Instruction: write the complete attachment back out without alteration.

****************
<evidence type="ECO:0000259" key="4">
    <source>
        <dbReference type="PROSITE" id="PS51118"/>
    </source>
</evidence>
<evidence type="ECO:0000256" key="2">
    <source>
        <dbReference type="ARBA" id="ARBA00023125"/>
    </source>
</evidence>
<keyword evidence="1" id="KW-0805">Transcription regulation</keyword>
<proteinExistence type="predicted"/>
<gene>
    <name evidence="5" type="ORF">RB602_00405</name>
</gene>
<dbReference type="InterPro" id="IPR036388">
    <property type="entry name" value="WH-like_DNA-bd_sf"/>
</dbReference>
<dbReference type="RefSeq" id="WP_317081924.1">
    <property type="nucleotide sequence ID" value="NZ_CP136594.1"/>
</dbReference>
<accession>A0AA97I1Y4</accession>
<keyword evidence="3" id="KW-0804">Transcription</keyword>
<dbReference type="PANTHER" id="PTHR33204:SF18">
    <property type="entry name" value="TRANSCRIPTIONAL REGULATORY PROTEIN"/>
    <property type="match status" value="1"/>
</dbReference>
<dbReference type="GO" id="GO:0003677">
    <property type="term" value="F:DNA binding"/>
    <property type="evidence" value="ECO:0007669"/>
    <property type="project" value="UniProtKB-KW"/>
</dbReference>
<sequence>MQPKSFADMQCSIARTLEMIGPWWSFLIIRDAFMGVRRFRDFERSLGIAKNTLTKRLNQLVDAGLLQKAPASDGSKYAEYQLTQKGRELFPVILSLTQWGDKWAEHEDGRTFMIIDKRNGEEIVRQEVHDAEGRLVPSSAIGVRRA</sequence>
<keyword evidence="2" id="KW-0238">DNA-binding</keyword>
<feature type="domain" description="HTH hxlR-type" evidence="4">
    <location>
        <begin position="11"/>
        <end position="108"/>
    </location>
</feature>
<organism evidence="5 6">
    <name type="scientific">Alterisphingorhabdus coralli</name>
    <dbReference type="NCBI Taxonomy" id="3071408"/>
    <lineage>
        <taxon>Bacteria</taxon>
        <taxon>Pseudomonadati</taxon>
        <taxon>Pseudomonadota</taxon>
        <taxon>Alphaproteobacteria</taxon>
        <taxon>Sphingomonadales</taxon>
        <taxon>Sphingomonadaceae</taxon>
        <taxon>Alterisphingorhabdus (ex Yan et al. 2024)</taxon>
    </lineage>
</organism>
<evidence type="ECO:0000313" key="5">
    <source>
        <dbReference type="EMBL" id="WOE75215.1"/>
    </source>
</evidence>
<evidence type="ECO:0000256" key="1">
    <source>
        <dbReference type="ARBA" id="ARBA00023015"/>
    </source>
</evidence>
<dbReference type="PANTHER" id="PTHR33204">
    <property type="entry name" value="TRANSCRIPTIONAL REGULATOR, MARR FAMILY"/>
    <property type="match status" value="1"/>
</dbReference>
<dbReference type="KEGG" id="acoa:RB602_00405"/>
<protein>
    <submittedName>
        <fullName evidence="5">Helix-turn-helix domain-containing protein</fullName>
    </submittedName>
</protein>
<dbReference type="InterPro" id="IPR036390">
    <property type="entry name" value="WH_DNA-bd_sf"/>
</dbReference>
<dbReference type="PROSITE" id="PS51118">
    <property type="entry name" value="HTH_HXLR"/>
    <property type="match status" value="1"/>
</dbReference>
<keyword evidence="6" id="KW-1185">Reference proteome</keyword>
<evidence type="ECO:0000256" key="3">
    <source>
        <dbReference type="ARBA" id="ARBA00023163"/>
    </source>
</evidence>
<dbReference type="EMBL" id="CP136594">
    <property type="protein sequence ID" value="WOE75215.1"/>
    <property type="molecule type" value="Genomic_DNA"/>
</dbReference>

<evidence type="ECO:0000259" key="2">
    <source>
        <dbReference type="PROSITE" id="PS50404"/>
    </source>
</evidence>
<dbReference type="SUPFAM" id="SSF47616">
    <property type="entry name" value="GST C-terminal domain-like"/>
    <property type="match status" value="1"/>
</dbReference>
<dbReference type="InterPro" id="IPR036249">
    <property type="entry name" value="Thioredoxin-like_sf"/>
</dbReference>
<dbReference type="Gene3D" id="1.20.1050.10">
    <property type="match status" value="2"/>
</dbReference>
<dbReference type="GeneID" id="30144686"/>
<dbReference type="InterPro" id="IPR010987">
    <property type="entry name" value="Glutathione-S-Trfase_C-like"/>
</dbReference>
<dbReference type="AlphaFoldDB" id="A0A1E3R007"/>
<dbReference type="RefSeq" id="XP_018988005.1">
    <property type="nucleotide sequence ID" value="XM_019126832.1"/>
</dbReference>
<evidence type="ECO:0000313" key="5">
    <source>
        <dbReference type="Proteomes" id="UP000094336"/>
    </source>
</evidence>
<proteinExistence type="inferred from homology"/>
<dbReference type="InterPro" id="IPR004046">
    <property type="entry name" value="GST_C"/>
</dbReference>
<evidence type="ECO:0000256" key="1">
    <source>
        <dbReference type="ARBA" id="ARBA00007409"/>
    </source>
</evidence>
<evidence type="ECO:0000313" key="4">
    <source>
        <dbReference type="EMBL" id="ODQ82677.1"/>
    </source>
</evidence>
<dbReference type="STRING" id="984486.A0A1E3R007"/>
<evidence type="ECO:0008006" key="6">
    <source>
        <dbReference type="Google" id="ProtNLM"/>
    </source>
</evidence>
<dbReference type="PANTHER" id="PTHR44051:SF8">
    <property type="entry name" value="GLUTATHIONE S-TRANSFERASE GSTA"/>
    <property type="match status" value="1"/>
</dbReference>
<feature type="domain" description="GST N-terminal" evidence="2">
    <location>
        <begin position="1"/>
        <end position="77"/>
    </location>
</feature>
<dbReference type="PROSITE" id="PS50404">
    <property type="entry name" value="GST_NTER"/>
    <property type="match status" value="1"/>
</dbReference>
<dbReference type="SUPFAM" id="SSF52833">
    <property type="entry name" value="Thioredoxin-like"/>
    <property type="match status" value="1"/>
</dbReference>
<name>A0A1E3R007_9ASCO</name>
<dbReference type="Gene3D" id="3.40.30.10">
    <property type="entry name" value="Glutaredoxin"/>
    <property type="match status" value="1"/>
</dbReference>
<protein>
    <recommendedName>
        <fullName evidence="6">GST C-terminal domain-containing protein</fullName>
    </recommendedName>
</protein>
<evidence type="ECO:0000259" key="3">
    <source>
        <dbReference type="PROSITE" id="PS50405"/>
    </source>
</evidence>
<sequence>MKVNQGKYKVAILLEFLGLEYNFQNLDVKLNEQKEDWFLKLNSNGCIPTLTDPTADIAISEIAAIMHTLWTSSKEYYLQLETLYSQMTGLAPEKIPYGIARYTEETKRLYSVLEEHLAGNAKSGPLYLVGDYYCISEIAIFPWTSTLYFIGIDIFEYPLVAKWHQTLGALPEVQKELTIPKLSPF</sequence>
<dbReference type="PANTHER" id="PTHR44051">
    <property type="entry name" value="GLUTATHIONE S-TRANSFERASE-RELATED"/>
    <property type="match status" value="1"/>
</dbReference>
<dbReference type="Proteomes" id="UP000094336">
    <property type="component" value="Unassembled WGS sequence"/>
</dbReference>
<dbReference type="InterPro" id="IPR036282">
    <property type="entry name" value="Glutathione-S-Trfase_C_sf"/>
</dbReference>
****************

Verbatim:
<evidence type="ECO:0000259" key="4">
    <source>
        <dbReference type="PROSITE" id="PS51118"/>
    </source>
</evidence>
<evidence type="ECO:0000256" key="2">
    <source>
        <dbReference type="ARBA" id="ARBA00023125"/>
    </source>
</evidence>
<keyword evidence="1" id="KW-0805">Transcription regulation</keyword>
<proteinExistence type="predicted"/>
<gene>
    <name evidence="5" type="ORF">RB602_00405</name>
</gene>
<dbReference type="InterPro" id="IPR036388">
    <property type="entry name" value="WH-like_DNA-bd_sf"/>
</dbReference>
<dbReference type="RefSeq" id="WP_317081924.1">
    <property type="nucleotide sequence ID" value="NZ_CP136594.1"/>
</dbReference>
<accession>A0AA97I1Y4</accession>
<keyword evidence="3" id="KW-0804">Transcription</keyword>
<dbReference type="PANTHER" id="PTHR33204:SF18">
    <property type="entry name" value="TRANSCRIPTIONAL REGULATORY PROTEIN"/>
    <property type="match status" value="1"/>
</dbReference>
<dbReference type="GO" id="GO:0003677">
    <property type="term" value="F:DNA binding"/>
    <property type="evidence" value="ECO:0007669"/>
    <property type="project" value="UniProtKB-KW"/>
</dbReference>
<sequence>MQPKSFADMQCSIARTLEMIGPWWSFLIIRDAFMGVRRFRDFERSLGIAKNTLTKRLNQLVDAGLLQKAPASDGSKYAEYQLTQKGRELFPVILSLTQWGDKWAEHEDGRTFMIIDKRNGEEIVRQEVHDAEGRLVPSSAIGVRRA</sequence>
<keyword evidence="2" id="KW-0238">DNA-binding</keyword>
<feature type="domain" description="HTH hxlR-type" evidence="4">
    <location>
        <begin position="11"/>
        <end position="108"/>
    </location>
</feature>
<organism evidence="5 6">
    <name type="scientific">Alterisphingorhabdus coralli</name>
    <dbReference type="NCBI Taxonomy" id="3071408"/>
    <lineage>
        <taxon>Bacteria</taxon>
        <taxon>Pseudomonadati</taxon>
        <taxon>Pseudomonadota</taxon>
        <taxon>Alphaproteobacteria</taxon>
        <taxon>Sphingomonadales</taxon>
        <taxon>Sphingomonadaceae</taxon>
        <taxon>Alterisphingorhabdus (ex Yan et al. 2024)</taxon>
    </lineage>
</organism>
<evidence type="ECO:0000313" key="5">
    <source>
        <dbReference type="EMBL" id="WOE75215.1"/>
    </source>
</evidence>
<evidence type="ECO:0000256" key="1">
    <source>
        <dbReference type="ARBA" id="ARBA00023015"/>
    </source>
</evidence>
<dbReference type="PANTHER" id="PTHR33204">
    <property type="entry name" value="TRANSCRIPTIONAL REGULATOR, MARR FAMILY"/>
    <property type="match status" value="1"/>
</dbReference>
<dbReference type="KEGG" id="acoa:RB602_00405"/>
<protein>
    <submittedName>
        <fullName evidence="5">Helix-turn-helix domain-containing protein</fullName>
    </submittedName>
</protein>
<dbReference type="InterPro" id="IPR036390">
    <property type="entry name" value="WH_DNA-bd_sf"/>
</dbReference>
<dbReference type="PROSITE" id="PS51118">
    <property type="entry name" value="HTH_HXLR"/>
    <property type="match status" value="1"/>
</dbReference>
<keyword evidence="6" id="KW-1185">Reference proteome</keyword>
<evidence type="ECO:0000256" key="3">
    <source>
        <dbReference type="ARBA" id="ARBA00023163"/>
    </source>
</evidence>
<dbReference type="EMBL" id="CP136594">
    <property type="protein sequence ID" value="WOE75215.1"/>
    <property type="molecule type" value="Genomic_DNA"/>
</dbReference>

<evidence type="ECO:0000259" key="2">
    <source>
        <dbReference type="PROSITE" id="PS50404"/>
    </source>
</evidence>
<dbReference type="SUPFAM" id="SSF47616">
    <property type="entry name" value="GST C-terminal domain-like"/>
    <property type="match status" value="1"/>
</dbReference>
<dbReference type="InterPro" id="IPR036249">
    <property type="entry name" value="Thioredoxin-like_sf"/>
</dbReference>
<dbReference type="Gene3D" id="1.20.1050.10">
    <property type="match status" value="2"/>
</dbReference>
<dbReference type="GeneID" id="30144686"/>
<dbReference type="InterPro" id="IPR010987">
    <property type="entry name" value="Glutathione-S-Trfase_C-like"/>
</dbReference>
<dbReference type="AlphaFoldDB" id="A0A1E3R007"/>
<dbReference type="RefSeq" id="XP_018988005.1">
    <property type="nucleotide sequence ID" value="XM_019126832.1"/>
</dbReference>
<evidence type="ECO:0000313" key="5">
    <source>
        <dbReference type="Proteomes" id="UP000094336"/>
    </source>
</evidence>
<proteinExistence type="inferred from homology"/>
<dbReference type="InterPro" id="IPR004046">
    <property type="entry name" value="GST_C"/>
</dbReference>
<evidence type="ECO:0000256" key="1">
    <source>
        <dbReference type="ARBA" id="ARBA00007409"/>
    </source>
</evidence>
<evidence type="ECO:0000313" key="4">
    <source>
        <dbReference type="EMBL" id="ODQ82677.1"/>
    </source>
</evidence>
<dbReference type="STRING" id="984486.A0A1E3R007"/>
<evidence type="ECO:0008006" key="6">
    <source>
        <dbReference type="Google" id="ProtNLM"/>
    </source>
</evidence>
<dbReference type="PANTHER" id="PTHR44051:SF8">
    <property type="entry name" value="GLUTATHIONE S-TRANSFERASE GSTA"/>
    <property type="match status" value="1"/>
</dbReference>
<feature type="domain" description="GST N-terminal" evidence="2">
    <location>
        <begin position="1"/>
        <end position="77"/>
    </location>
</feature>
<dbReference type="PROSITE" id="PS50404">
    <property type="entry name" value="GST_NTER"/>
    <property type="match status" value="1"/>
</dbReference>
<dbReference type="SUPFAM" id="SSF52833">
    <property type="entry name" value="Thioredoxin-like"/>
    <property type="match status" value="1"/>
</dbReference>
<name>A0A1E3R007_9ASCO</name>
<dbReference type="Gene3D" id="3.40.30.10">
    <property type="entry name" value="Glutaredoxin"/>
    <property type="match status" value="1"/>
</dbReference>
<protein>
    <recommendedName>
        <fullName evidence="6">GST C-terminal domain-containing protein</fullName>
    </recommendedName>
</protein>
<evidence type="ECO:0000259" key="3">
    <source>
        <dbReference type="PROSITE" id="PS50405"/>
    </source>
</evidence>
<sequence>MKVNQGKYKVAILLEFLGLEYNFQNLDVKLNEQKEDWFLKLNSNGCIPTLTDPTADIAISEIAAIMHTLWTSSKEYYLQLETLYSQMTGLAPEKIPYGIARYTEETKRLYSVLEEHLAGNAKSGPLYLVGDYYCISEIAIFPWTSTLYFIGIDIFEYPLVAKWHQTLGALPEVQKELTIPKLSPF</sequence>
<dbReference type="PANTHER" id="PTHR44051">
    <property type="entry name" value="GLUTATHIONE S-TRANSFERASE-RELATED"/>
    <property type="match status" value="1"/>
</dbReference>
<dbReference type="Proteomes" id="UP000094336">
    <property type="component" value="Unassembled WGS sequence"/>
</dbReference>
<dbReference type="InterPro" id="IPR036282">
    <property type="entry name" value="Glutathione-S-Trfase_C_sf"/>
</dbReference>